Tamarind in Mexico and the world
Who hasn't tried a delicacy that contains tamarind in any of its versions? In the holiday season with the punch, for example, like tamarind water, or in the sweet enchiladas so traditional in our country.
But we hardly ever wonder where our food comes from, or its ingredients. Do you want to know where this fruit comes from? His story will surprise you.
Where does it come from?
Although there are sources that cite that tamarind comes from the tropical part of Africa, while others claim that it has its origin in India, this evergreen tree is mostly produced in India worldwide, with an estimated 300,000 tons annually, followed by Thailand and in third place, Mexico.
In India, as in the Philippines, the tamarind leaf is also used for cooking, although the pod is more commonly used for cooking. In India, they are prepared from waters, sauces, soups, curries, and dosas, small very traditional empanadas from this country, among many other dishes.
On the African continent, being more common in Senegalese cuisine, it is used, for example, to season Tô, also called Akoumé, a basic dish that resembles white atole, although a little thicker, almost with porridge texture. It is also used in waters and sauces.
In some countries the pulp is used medicinally and even to polish metals, and even the wood of this tree is used for carpentry.
How did you get to Mexico?
Like many other foods belonging to our gastronomic heritage, this pod arrived in our country brought by the Spanish during the colonial era. Its cultivation was so successful that it spread throughout the tropical zones of Mexico, especially in the areas near the Pacific.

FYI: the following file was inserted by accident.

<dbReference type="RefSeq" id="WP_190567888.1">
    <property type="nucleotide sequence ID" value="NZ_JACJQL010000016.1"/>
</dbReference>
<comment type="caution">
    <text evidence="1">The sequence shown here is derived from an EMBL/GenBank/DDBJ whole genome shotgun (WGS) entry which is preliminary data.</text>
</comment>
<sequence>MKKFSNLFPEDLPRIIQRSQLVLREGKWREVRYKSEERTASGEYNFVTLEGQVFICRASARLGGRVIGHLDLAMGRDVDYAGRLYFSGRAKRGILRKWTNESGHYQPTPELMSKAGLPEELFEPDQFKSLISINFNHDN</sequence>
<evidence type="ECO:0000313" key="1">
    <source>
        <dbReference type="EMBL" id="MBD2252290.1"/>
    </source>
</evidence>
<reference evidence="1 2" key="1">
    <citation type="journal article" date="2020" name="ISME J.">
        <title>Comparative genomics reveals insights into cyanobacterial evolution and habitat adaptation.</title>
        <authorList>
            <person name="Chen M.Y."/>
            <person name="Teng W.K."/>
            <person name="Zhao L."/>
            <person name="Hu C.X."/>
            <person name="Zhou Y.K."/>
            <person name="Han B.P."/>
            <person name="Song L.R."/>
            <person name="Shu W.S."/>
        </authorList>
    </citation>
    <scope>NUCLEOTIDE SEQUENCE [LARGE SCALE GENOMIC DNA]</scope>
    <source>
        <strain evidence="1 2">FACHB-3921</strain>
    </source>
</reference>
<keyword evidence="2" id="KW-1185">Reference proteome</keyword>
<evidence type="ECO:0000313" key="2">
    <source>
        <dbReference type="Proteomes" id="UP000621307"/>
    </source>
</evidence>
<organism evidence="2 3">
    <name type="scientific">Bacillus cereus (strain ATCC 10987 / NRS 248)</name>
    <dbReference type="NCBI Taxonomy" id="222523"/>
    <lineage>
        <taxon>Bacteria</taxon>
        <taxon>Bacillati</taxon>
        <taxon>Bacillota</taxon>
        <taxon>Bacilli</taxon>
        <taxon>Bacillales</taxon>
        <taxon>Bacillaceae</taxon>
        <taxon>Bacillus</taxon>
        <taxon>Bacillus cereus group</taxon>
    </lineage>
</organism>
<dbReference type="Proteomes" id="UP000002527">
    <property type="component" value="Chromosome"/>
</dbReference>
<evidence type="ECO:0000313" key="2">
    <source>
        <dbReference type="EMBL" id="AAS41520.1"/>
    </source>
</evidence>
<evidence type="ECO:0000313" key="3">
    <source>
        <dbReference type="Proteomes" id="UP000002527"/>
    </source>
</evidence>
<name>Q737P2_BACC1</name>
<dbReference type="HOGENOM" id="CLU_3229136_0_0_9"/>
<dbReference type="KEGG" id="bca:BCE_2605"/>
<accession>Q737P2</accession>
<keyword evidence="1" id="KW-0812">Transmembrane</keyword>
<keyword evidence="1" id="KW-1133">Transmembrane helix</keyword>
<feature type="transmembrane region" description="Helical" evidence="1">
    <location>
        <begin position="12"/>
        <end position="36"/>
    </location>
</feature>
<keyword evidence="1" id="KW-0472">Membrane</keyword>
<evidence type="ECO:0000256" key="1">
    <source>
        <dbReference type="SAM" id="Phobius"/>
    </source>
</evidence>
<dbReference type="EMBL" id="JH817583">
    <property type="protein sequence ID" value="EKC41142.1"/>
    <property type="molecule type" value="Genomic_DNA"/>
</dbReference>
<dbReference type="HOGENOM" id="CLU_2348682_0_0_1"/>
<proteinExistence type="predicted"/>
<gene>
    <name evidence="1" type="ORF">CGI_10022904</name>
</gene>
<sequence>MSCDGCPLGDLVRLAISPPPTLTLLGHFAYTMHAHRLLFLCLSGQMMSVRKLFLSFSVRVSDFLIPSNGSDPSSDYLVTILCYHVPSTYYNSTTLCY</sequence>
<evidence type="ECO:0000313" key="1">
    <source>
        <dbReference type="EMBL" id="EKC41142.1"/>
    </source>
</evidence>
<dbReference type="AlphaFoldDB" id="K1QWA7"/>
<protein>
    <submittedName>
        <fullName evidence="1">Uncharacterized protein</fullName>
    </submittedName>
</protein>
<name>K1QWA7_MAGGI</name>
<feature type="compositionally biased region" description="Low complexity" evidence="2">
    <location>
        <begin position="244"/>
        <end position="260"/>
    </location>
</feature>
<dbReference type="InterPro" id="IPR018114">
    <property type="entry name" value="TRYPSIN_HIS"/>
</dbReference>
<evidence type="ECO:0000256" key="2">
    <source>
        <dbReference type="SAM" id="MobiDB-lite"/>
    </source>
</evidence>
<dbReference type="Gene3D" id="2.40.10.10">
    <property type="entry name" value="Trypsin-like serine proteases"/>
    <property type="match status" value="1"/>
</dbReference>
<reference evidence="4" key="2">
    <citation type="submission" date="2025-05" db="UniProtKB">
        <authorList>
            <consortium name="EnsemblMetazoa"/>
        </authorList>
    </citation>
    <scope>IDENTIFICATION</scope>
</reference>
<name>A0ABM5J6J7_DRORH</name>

Currently, the states of Jalisco, Colima and Michoacán are the largest producers of this plant in our country, even exporting to the north of the continent.
What is it?
It belongs to the same family as beans, broad beans, lentils; it is a legume, although it is much larger than the previous ones, in addition to the pod that does not open lengthwise like others, but is brittle and contains the pulp that we normally use in our preparations.
The plant begins to produce fruit between 3 and 4 years old, reaching its highest production between 10 and 15 years old, producing between 50 and 100kg of harvestable fruit, and can reach up to 18 meters in height.
Common uses of tamarind
Every part of the tamarind can be used, here are some examples:
- The seeds can be used to dye cloth and other materials, and are even used to feed livestock or to solidify latex.
- The charcoal that results from burning the seeds is used in Ayurveda medicine.
- The pectin extracted from the pulp is used in different dishes.
- The younger leaves and flowers are also used in cooking.
- The pulp is used as a laxative.
- Wood is used to create everything from furniture to smaller objects such as mortars and statuettes.
Did you know that the tamarind had so much history and so many uses? If you would like to know more about this peculiar fruit and also discover incredible recipes, leave us your comments on social networks!
For now, we recommend reaching for your package of tamarind to be ready for the recipes we will present you. You can find the best quality tamarind from Don Zabor at Walmart, Superama, Bodega Aurrera, H-E-B, laComer, CityClub and Alsuper.